The In's and Out's of Internships


I don’t know about you, but the majority of my college career consists of long nights studying, trying to maintain a social life in addition to a normal sleep schedule, and family members telling me that an internship is crucial to my future career.

Interning seems a tad daunting: how can an unpaid position help me get a job after I graduate? How can I give up working for money to work for education? While all these questions are valid, students need to be prudent and consider their long-term future.

First, it might be a good idea to understand what an internship is.

The best way to describe an internship is a hands-on learning experience in a career field, either paid or unpaid. Internships allow individuals to learn on the job, make connections with people in the industry, and add experience to their resume. Companies today are looking for candidates who have years of experience behind them before they start an entry-level job. The best way to gain this experience is through an internship. Granted, not being paid for work being done can be hard; however, the long-term payoff is worth the effort, allowing you to move up the corporate ladder later in life.

The next question, then, is how can I get an internship?

In my personal experience, internships are best gotten through experience. A family member calling a friend, or a professor reaching out to a colleague. Getting an internship is all about who you know. Granted, you can always apply for internships to a company directly, but having a direct connection to someone makes it so much easier to make sure you get it. Managers love to hear friends and coworkers tell them about a potential intern, rather than just reading resume after resume. Personally, I’ve had an aunt call in a few favors to help me get an internship with a production company in California. While on my own, I can always send in an application and resume, but by having a personal connection within the company allowed her to vouch for me, which enabled the manager to trust that letting me on as an intern would not be a mistake.

What if you don’t have an inside connection?

Well, I’ll give you a few pointers on applying without one. However, my biggest recommendation is that you network as much as you possibly can now. Is a professor offering a trip to a conference? Consider going, and making connections with other students, business professionals, or professors there. You never know when you can call on a connection you made somewhere in college to help you find an internship or job.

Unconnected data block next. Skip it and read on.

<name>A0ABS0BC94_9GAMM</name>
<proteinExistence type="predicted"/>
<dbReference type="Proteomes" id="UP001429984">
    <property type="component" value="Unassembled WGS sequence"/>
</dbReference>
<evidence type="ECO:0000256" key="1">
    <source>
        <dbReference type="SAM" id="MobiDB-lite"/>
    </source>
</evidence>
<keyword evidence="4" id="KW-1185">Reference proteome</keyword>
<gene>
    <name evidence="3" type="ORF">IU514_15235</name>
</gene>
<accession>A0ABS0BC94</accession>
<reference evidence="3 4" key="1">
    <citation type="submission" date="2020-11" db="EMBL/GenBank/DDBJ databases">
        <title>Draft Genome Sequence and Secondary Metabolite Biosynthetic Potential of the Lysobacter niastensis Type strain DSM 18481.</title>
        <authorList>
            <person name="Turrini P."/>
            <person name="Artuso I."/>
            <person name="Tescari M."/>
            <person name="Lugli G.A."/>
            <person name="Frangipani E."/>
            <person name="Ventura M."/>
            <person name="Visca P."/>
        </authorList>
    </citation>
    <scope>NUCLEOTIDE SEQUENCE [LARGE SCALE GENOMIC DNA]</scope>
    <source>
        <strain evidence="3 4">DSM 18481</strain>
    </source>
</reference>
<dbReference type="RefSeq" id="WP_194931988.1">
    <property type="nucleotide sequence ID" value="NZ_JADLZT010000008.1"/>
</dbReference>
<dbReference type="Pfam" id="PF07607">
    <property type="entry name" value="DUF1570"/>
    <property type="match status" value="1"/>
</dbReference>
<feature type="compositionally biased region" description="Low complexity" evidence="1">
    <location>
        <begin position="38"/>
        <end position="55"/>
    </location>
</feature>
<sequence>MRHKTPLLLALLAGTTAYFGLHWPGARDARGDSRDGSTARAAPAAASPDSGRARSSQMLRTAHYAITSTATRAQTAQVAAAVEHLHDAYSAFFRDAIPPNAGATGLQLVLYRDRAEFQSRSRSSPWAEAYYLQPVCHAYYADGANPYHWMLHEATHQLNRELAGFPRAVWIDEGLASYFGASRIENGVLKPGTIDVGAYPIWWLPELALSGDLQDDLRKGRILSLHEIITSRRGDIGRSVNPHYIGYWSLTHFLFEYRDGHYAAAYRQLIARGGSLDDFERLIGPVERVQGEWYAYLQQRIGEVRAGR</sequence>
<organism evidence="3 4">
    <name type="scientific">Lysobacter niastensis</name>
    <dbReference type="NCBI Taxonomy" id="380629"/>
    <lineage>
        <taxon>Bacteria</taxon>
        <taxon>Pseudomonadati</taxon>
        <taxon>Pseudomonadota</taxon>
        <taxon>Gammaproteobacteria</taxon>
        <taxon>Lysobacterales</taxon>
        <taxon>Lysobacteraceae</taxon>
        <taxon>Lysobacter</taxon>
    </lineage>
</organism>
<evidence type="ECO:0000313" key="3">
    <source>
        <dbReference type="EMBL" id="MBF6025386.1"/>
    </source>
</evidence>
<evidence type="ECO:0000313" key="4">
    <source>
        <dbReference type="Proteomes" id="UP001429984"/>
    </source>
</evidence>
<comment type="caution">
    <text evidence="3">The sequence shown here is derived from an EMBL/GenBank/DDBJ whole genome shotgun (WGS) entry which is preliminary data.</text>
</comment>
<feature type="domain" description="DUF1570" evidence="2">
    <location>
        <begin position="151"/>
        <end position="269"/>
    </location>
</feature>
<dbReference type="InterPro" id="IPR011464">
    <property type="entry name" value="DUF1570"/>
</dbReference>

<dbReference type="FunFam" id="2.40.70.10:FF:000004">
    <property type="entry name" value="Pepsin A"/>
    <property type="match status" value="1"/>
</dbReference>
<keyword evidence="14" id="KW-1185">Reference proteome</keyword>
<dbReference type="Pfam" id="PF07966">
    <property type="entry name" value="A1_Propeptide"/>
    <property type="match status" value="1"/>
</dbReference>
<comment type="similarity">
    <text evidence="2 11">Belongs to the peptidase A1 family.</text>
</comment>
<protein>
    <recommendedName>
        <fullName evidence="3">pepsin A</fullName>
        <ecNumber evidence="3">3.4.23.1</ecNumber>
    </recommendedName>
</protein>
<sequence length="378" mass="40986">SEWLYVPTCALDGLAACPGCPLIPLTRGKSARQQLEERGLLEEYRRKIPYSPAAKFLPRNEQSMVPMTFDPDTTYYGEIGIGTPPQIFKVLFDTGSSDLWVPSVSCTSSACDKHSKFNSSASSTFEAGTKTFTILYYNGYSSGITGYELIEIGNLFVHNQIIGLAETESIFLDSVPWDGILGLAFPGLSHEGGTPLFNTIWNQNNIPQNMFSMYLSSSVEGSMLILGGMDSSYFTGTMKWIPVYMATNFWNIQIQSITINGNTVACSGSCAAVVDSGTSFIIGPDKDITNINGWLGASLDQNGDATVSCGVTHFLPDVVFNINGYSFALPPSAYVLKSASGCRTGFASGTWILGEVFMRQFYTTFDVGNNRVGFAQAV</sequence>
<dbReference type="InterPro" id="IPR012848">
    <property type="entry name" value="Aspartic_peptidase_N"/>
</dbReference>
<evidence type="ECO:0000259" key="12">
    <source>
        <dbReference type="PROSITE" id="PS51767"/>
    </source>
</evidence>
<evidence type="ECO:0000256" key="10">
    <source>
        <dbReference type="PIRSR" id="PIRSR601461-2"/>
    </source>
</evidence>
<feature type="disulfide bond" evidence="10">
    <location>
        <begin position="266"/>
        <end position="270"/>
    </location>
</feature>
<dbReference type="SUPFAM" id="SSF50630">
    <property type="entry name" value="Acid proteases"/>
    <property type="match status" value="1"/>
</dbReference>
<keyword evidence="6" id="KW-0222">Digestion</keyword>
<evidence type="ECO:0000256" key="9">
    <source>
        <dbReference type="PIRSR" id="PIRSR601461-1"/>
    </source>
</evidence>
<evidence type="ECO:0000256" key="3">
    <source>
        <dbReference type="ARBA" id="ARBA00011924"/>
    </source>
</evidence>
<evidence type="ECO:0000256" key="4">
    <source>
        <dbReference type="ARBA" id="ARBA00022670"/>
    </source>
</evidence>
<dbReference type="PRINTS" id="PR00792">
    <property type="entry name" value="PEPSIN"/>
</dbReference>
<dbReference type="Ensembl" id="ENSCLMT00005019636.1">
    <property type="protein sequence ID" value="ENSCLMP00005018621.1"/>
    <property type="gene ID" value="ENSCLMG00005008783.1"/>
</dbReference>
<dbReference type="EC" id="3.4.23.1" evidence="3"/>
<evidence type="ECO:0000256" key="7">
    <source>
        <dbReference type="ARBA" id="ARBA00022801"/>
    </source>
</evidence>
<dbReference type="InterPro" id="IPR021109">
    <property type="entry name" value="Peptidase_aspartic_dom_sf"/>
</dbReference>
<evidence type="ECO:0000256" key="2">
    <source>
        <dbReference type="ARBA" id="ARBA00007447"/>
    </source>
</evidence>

A bit of advice when applying to internships, coming from a seasoned-intern: pay attention to the required skills and abilities, but don’t feel that you should rule out options that you are not completely qualified for. If you are missing one or two qualifications when applying, don’t let that hinder you. Apply for the internship anyways, you might be surprised when you receive a call back.

Remember, an internship is all about learning on the job, so managers will not expect you to be completely qualified. If you were, then there would be no need for an internship, and you could start an entry-level position right away.

 At the same time, don’t apply for a position that you are wholly unqualified for. As a marketing major, that would be similar to me applying for an engineering internship, or accounting internship. These kinds of positions are things that I have no experience, education, or abilities to speak of. Just because these internships are not the right fit for me, doesn’t mean that there isn’t something else out there that will be perfect for my skill set.

My next advice is to make yourself invaluable to the company which you are an intern for. Going back to my internship at the production company, I started on as an unpaid volunteer, coming in on my days off to help sort files, organize office supplies, and interview lighting directors and logistics directors. However, after a few days of hard work, the company realized that having me on as a full-time intern was far more beneficial than the one to two hours I had been spending with them.

An internship is the best option for work as students looking for lifetime careers. Without this vital experience, applicants end up less prepared than other candidates for entry-level opportunities. So take advantage of the opportunities present in your network, and find the internship that is right for you and your future career aspirations.